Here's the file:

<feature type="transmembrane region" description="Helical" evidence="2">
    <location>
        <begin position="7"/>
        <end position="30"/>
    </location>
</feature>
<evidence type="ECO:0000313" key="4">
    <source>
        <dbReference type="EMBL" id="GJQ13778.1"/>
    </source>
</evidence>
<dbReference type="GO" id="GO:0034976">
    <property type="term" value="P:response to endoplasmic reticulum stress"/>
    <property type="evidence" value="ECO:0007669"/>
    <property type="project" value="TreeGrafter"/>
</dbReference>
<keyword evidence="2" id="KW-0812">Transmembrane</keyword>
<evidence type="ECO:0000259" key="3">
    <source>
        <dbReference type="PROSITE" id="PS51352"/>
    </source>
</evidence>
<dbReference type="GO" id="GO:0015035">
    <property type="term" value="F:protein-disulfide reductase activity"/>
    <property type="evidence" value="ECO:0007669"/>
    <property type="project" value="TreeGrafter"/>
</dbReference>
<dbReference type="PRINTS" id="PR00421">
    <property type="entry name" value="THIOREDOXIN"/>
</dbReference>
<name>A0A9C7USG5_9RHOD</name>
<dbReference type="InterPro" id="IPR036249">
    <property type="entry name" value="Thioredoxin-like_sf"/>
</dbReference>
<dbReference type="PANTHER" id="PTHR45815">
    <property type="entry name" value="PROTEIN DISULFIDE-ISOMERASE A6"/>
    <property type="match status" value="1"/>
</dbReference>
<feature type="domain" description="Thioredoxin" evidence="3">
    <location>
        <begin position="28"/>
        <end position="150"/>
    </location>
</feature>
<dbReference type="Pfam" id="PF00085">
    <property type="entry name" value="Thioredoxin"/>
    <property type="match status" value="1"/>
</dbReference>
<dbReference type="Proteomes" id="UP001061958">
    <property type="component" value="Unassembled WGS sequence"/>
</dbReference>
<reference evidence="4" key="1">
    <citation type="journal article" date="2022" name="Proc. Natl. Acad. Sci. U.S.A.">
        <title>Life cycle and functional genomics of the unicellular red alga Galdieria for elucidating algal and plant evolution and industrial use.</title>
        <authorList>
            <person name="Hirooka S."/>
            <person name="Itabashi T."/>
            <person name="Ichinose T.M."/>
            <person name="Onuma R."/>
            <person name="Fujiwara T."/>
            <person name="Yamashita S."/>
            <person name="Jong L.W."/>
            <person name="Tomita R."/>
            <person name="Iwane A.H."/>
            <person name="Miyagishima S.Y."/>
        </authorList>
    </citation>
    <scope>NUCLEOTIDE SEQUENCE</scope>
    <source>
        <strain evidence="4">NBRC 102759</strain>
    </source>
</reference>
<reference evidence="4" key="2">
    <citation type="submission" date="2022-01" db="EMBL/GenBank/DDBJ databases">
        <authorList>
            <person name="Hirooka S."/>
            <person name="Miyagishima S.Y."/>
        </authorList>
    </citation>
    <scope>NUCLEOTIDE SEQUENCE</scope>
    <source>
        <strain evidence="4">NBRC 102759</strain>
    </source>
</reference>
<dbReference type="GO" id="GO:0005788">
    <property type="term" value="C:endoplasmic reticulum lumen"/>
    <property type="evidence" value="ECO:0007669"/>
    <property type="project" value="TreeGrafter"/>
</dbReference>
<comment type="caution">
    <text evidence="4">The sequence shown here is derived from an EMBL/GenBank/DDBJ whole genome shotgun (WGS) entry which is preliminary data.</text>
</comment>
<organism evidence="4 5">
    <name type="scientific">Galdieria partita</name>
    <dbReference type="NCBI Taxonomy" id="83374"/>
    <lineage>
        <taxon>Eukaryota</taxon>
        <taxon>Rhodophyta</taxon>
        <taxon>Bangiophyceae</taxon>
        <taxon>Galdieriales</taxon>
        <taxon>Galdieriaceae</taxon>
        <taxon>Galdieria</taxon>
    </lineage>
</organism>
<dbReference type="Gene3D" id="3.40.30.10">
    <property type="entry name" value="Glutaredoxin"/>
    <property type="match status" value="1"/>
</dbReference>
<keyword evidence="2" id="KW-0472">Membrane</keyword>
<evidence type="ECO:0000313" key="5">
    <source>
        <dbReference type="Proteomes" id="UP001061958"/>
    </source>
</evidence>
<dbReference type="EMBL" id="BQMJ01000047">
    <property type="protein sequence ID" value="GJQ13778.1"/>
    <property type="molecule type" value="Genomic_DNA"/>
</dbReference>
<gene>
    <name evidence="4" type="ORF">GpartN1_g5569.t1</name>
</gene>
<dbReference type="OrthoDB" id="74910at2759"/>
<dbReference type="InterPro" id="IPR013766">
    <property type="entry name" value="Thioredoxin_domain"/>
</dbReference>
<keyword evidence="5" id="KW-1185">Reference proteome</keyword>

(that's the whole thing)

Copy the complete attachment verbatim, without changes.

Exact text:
<feature type="transmembrane region" description="Helical" evidence="2">
    <location>
        <begin position="7"/>
        <end position="30"/>
    </location>
</feature>
<evidence type="ECO:0000313" key="4">
    <source>
        <dbReference type="EMBL" id="GJQ13778.1"/>
    </source>
</evidence>
<dbReference type="GO" id="GO:0034976">
    <property type="term" value="P:response to endoplasmic reticulum stress"/>
    <property type="evidence" value="ECO:0007669"/>
    <property type="project" value="TreeGrafter"/>
</dbReference>
<keyword evidence="2" id="KW-0812">Transmembrane</keyword>
<evidence type="ECO:0000259" key="3">
    <source>
        <dbReference type="PROSITE" id="PS51352"/>
    </source>
</evidence>
<dbReference type="GO" id="GO:0015035">
    <property type="term" value="F:protein-disulfide reductase activity"/>
    <property type="evidence" value="ECO:0007669"/>
    <property type="project" value="TreeGrafter"/>
</dbReference>
<dbReference type="PRINTS" id="PR00421">
    <property type="entry name" value="THIOREDOXIN"/>
</dbReference>
<name>A0A9C7USG5_9RHOD</name>
<dbReference type="InterPro" id="IPR036249">
    <property type="entry name" value="Thioredoxin-like_sf"/>
</dbReference>
<dbReference type="PANTHER" id="PTHR45815">
    <property type="entry name" value="PROTEIN DISULFIDE-ISOMERASE A6"/>
    <property type="match status" value="1"/>
</dbReference>
<feature type="domain" description="Thioredoxin" evidence="3">
    <location>
        <begin position="28"/>
        <end position="150"/>
    </location>
</feature>
<dbReference type="Pfam" id="PF00085">
    <property type="entry name" value="Thioredoxin"/>
    <property type="match status" value="1"/>
</dbReference>
<dbReference type="Proteomes" id="UP001061958">
    <property type="component" value="Unassembled WGS sequence"/>
</dbReference>
<reference evidence="4" key="1">
    <citation type="journal article" date="2022" name="Proc. Natl. Acad. Sci. U.S.A.">
        <title>Life cycle and functional genomics of the unicellular red alga Galdieria for elucidating algal and plant evolution and industrial use.</title>
        <authorList>
            <person name="Hirooka S."/>
            <person name="Itabashi T."/>
            <person name="Ichinose T.M."/>
            <person name="Onuma R."/>
            <person name="Fujiwara T."/>
            <person name="Yamashita S."/>
            <person name="Jong L.W."/>
            <person name="Tomita R."/>
            <person name="Iwane A.H."/>
            <person name="Miyagishima S.Y."/>
        </authorList>
    </citation>
    <scope>NUCLEOTIDE SEQUENCE</scope>
    <source>
        <strain evidence="4">NBRC 102759</strain>
    </source>
</reference>
<reference evidence="4" key="2">
    <citation type="submission" date="2022-01" db="EMBL/GenBank/DDBJ databases">
        <authorList>
            <person name="Hirooka S."/>
            <person name="Miyagishima S.Y."/>
        </authorList>
    </citation>
    <scope>NUCLEOTIDE SEQUENCE</scope>
    <source>
        <strain evidence="4">NBRC 102759</strain>
    </source>
</reference>
<dbReference type="GO" id="GO:0005788">
    <property type="term" value="C:endoplasmic reticulum lumen"/>
    <property type="evidence" value="ECO:0007669"/>
    <property type="project" value="TreeGrafter"/>
</dbReference>
<comment type="caution">
    <text evidence="4">The sequence shown here is derived from an EMBL/GenBank/DDBJ whole genome shotgun (WGS) entry which is preliminary data.</text>
</comment>
<organism evidence="4 5">
    <name type="scientific">Galdieria partita</name>
    <dbReference type="NCBI Taxonomy" id="83374"/>
    <lineage>
        <taxon>Eukaryota</taxon>
        <taxon>Rhodophyta</taxon>
        <taxon>Bangiophyceae</taxon>
        <taxon>Galdieriales</taxon>
        <taxon>Galdieriaceae</taxon>
        <taxon>Galdieria</taxon>
    </lineage>
</organism>
<dbReference type="Gene3D" id="3.40.30.10">
    <property type="entry name" value="Glutaredoxin"/>
    <property type="match status" value="1"/>
</dbReference>
<keyword evidence="2" id="KW-0472">Membrane</keyword>
<evidence type="ECO:0000313" key="5">
    <source>
        <dbReference type="Proteomes" id="UP001061958"/>
    </source>
</evidence>
<dbReference type="EMBL" id="BQMJ01000047">
    <property type="protein sequence ID" value="GJQ13778.1"/>
    <property type="molecule type" value="Genomic_DNA"/>
</dbReference>
<gene>
    <name evidence="4" type="ORF">GpartN1_g5569.t1</name>
</gene>
<dbReference type="OrthoDB" id="74910at2759"/>
<dbReference type="InterPro" id="IPR013766">
    <property type="entry name" value="Thioredoxin_domain"/>
</dbReference>
<keyword evidence="5" id="KW-1185">Reference proteome</keyword>